KatSings’ #CBR5 Review #27-38: See List Within

Ok, so I am the worst and have fallen tremendously behind on my book reviews.  My professional life has altered greatly in the last few months, and it has changed my usual pattern of both reading and reviewing.  However – I’m happy to say I’m still well on track to make the cannon by year’s end.  I’m actually more than halfway through book 41 right now (books 39-41 are all from the same series, so I wanted to do them together).  The list of books included on my blog is below.  I’m numbering them for your ease, but only providing this one hyperlink: Kat’s Cannon

27 – 30: The MacKade Brothers series by Nora Roberts

31: Someday, Someday, Maybe by Lauren Graham

32: Just for Now by Rosalind James

33 – 34: Daughter of Smoke & Bone and Days of Blood & Starlight by Laini Taylor

35: The Engagements by J. Courtney Sullivan

36: Acting in Film: An Actor’s Take on Movie Making by Michael Caine

37: Just for Fun by Rosalind James

38: A Discovery of Witches by Deborah Harkness

alwaysanswerb’s #CBR5 Review 13-14: Daughter of Smoke and Bone + Days of Blood and Starlight by Laini Taylor

laini taylorGoodreads summary of “Daughter of Smoke and Bone”: Around the world, black handprints are appearing on doorways, scorched there by winged strangers who have crept through a slit in the sky.

In a dark and dusty shop, a devil’s supply of human teeth grown dangerously low.

And in the tangled lanes of Prague, a young art student is about to be caught up in a brutal otherworldly war.

Meet Karou. She fills her sketchbooks with monsters that may or may not be real; she’s prone to disappearing on mysterious “errands”; she speaks many languages–not all of them human; and her bright blue hair actually grows out of her head that color. Who is she? That is the question that haunts her, and she’s about to find out.

When one of the strangers–beautiful, haunted Akiva–fixes his fire-colored eyes on her in an alley in Marrakesh, the result is blood and starlight, secrets unveiled, and a star-crossed love whose roots drink deep of a violent past. But will Karou live to regret learning the truth about herself?

I’m not going to summarize the plot at all for the second book, “Days of Blood and Starlight,” because that gets into spoiler territory, and this is one of those YA series where if you read the first book and like it, you’re probably going to read the whole series. So up there is the hook for “Smoke and Bone,” and I’ll just more generally opine on concepts and themes across the two for the rest of the review.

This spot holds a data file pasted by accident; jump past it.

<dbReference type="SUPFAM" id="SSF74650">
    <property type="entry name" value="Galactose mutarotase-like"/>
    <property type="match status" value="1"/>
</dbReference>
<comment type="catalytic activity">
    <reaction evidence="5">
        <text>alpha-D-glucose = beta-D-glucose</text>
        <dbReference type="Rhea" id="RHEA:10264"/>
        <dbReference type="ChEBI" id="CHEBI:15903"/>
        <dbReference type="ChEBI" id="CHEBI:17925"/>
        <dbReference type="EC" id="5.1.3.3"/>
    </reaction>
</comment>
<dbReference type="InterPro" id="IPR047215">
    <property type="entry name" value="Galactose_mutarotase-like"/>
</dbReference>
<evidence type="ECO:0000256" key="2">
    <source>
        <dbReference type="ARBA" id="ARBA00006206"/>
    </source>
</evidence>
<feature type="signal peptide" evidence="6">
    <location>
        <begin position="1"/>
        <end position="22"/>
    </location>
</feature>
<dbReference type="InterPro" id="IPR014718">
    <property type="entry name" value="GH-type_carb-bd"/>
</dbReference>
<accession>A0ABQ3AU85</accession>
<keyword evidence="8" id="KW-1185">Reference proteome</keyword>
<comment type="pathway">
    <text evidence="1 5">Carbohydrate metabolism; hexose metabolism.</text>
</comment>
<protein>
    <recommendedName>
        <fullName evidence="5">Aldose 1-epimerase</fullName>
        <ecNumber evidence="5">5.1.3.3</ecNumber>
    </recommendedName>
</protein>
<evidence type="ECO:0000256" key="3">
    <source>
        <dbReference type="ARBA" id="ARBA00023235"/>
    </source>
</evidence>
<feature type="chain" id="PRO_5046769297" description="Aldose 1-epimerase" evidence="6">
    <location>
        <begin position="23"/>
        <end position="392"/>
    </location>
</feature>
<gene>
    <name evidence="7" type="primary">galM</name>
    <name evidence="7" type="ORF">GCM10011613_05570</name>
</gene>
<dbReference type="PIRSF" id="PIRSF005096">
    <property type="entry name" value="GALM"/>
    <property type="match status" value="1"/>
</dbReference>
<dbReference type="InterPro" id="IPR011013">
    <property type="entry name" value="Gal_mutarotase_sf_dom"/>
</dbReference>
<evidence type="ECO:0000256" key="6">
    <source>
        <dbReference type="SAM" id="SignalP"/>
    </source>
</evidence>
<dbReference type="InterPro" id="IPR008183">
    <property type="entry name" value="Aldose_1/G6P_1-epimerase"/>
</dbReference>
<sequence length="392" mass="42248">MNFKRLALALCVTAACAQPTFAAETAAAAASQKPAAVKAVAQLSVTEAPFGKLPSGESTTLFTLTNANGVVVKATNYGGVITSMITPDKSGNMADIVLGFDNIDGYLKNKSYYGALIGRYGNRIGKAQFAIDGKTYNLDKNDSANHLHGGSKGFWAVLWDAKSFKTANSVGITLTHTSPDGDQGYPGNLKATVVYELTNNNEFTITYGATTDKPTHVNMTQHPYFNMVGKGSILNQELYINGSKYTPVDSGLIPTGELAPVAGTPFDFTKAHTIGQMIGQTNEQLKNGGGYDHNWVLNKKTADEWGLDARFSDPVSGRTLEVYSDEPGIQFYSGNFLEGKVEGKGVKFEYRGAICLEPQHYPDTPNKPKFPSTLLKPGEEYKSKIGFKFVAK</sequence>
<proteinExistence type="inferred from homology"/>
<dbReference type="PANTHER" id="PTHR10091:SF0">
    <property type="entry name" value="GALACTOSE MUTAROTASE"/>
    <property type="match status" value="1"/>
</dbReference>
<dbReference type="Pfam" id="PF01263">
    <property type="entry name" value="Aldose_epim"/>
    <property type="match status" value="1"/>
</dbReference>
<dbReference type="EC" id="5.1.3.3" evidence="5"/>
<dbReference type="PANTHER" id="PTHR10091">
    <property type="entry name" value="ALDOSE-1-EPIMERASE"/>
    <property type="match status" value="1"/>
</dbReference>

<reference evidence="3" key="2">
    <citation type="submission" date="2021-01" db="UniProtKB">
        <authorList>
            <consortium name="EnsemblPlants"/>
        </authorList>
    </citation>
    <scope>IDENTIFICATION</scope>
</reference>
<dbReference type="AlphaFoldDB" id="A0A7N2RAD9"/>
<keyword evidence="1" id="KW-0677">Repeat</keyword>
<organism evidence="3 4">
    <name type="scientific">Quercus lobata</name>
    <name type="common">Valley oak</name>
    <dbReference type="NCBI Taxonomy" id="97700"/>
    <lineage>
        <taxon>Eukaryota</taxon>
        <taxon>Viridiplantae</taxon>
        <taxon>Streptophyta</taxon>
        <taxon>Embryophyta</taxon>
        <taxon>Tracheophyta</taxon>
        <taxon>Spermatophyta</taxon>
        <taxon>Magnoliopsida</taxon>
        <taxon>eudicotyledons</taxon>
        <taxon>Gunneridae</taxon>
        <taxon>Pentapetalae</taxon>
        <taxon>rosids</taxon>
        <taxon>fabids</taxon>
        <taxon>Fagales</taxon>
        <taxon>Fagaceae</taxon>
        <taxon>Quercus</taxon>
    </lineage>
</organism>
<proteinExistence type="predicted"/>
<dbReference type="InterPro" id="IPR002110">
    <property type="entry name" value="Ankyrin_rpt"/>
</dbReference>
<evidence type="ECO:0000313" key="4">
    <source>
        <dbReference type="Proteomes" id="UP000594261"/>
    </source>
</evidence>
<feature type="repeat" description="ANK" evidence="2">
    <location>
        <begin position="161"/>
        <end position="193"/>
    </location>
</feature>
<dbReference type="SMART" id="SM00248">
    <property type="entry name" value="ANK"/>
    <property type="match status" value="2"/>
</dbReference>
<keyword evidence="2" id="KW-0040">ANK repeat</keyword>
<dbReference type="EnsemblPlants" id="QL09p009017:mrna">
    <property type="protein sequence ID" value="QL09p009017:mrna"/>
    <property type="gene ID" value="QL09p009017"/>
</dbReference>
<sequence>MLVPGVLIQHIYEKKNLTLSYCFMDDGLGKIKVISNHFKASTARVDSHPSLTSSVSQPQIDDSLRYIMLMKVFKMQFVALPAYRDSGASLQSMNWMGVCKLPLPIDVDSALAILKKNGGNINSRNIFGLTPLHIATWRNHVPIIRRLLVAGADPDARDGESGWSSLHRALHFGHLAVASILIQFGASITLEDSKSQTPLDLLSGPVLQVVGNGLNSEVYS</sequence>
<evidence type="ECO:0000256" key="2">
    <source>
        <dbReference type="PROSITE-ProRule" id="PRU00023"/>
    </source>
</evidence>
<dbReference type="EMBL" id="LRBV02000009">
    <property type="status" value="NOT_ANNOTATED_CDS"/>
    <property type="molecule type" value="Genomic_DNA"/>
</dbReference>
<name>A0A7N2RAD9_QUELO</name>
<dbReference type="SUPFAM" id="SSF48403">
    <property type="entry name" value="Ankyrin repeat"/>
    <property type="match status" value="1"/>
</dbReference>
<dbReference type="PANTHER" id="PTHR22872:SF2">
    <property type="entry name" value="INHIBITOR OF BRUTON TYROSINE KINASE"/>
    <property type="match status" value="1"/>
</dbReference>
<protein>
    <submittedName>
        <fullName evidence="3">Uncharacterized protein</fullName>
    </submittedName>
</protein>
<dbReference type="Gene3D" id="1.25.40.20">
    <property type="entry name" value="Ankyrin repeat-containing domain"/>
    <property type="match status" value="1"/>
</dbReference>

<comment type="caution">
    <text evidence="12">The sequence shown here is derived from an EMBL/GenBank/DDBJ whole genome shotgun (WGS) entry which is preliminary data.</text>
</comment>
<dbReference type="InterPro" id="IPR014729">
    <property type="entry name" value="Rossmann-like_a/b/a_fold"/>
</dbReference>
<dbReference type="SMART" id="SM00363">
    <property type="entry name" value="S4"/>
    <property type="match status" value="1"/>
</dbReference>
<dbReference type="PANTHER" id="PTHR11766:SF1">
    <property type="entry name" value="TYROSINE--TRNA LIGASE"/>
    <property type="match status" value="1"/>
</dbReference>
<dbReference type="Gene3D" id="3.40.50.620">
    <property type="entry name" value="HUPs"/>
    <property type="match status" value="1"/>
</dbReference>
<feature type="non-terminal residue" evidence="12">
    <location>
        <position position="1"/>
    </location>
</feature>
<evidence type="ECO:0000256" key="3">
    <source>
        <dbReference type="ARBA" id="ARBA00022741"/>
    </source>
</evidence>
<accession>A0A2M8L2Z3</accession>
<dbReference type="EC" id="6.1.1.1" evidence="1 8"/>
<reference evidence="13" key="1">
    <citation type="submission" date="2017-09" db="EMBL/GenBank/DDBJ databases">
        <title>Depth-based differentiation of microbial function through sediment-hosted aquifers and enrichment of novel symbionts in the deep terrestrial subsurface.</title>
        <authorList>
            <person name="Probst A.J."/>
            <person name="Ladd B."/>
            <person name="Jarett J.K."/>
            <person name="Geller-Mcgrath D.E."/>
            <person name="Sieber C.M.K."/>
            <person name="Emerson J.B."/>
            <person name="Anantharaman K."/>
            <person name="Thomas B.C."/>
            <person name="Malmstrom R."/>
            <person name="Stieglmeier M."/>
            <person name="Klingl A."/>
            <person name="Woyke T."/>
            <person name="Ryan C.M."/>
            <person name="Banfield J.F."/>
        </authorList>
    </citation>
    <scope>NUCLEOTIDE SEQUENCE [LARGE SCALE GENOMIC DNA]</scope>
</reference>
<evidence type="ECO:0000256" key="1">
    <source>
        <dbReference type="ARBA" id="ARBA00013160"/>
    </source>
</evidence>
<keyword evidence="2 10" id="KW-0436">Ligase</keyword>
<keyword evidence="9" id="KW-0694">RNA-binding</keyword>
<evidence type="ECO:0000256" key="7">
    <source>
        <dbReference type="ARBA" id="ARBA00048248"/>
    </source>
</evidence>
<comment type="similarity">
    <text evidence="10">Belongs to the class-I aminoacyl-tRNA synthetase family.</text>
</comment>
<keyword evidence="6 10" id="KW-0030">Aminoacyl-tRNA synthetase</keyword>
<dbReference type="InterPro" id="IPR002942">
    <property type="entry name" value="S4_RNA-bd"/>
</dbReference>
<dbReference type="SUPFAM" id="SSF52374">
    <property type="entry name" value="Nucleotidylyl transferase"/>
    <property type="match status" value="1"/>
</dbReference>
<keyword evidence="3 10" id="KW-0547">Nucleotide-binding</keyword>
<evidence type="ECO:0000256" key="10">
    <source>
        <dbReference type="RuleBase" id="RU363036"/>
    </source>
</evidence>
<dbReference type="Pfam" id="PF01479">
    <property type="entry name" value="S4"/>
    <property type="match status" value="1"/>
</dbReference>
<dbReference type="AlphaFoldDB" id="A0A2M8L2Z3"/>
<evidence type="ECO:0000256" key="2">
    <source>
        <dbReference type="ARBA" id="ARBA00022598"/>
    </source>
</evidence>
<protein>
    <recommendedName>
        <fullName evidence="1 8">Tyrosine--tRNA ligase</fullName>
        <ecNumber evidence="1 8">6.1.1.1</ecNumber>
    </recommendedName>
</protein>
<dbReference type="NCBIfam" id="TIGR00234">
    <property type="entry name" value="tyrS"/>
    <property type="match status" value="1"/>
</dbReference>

One of the first things I found myself quickly enjoying was the female friendship between Karou and Zuzana. There was an authenticity to it that struck me as somewhat unique for the genre. In my experience, a lot of the female protagonists from the ‘high-concept’ YA of late (I’m thinking about the various urban fantasy, dystopian, etc series that are ubiquitous now) are either lone-wolf types or their closest friend is a guy. And that shouldn’t be notable, except that it’s essentially a trope now that the closest-guy-friend is inevitably one of the points in the coming love triangle. Anyway, Karou is a would-be lone wolf: she literally leads a double-life, and since the hidden part of her life revolves around things of a supernatural nature, she isn’t exactly forthcoming to anyone, at first, with personal information. However, her strong-willed best friend Zuzana eventually becomes familiar with Karou’s secret life, and though Zuzana isn’t equipped to be an active participant in that world the way Karou is, she’s a great tether for Karou to the human world. These girls have a friendship based out of genuine mutual respect and fondness for each other, so their dialogue and banter seemed strikingly real and not always forced by a requirement to advance the plot.

As far as Karou herself: I like her, but I wouldn’t say she’s my new best friend. There’s no concrete reason for that, really. She’s got the qualities I like for a female protagonist in this genre: among other things, she’s capable, pragmatic, creative, thoughtful, brave, and a little sassy. It’s possible that how she develops as a character becomes a little too fantastical for me to relate to her, directly, but that’s fine. I don’t need to be drinking buddies with every heroine of every book.

Taylor’s writing is really descriptive and beautiful, so her world-building is pretty top notch. I liked that she used an unusual location like Prague as the backdrop for her story, as opposed to a more commonly selected city like London or New York. I’m definitely interested to check out other books of hers based on what I’ve read here. I think the weakest aspect of the story, for me, was actually the romance. It’s partly my bias as a reader, because I don’t always respond well to the star-crossed lovers narrative, and that’s what is happening here (with characters explicitly referencing “Romeo and Juliet” in case it wasn’t already obvious enough.) I like to read about love being built on something a little more than “He saw her across the square, and she was beautiful, and he was drawn to her in a cosmic way.” (That’s just me, not a quote from the book. Taylor did it better than that, I promise.) Even across two books, not much of a foundation for their One True Love is built, though at least in the second it’s arguable that they both influence the other’s actions for the better, so that’s something.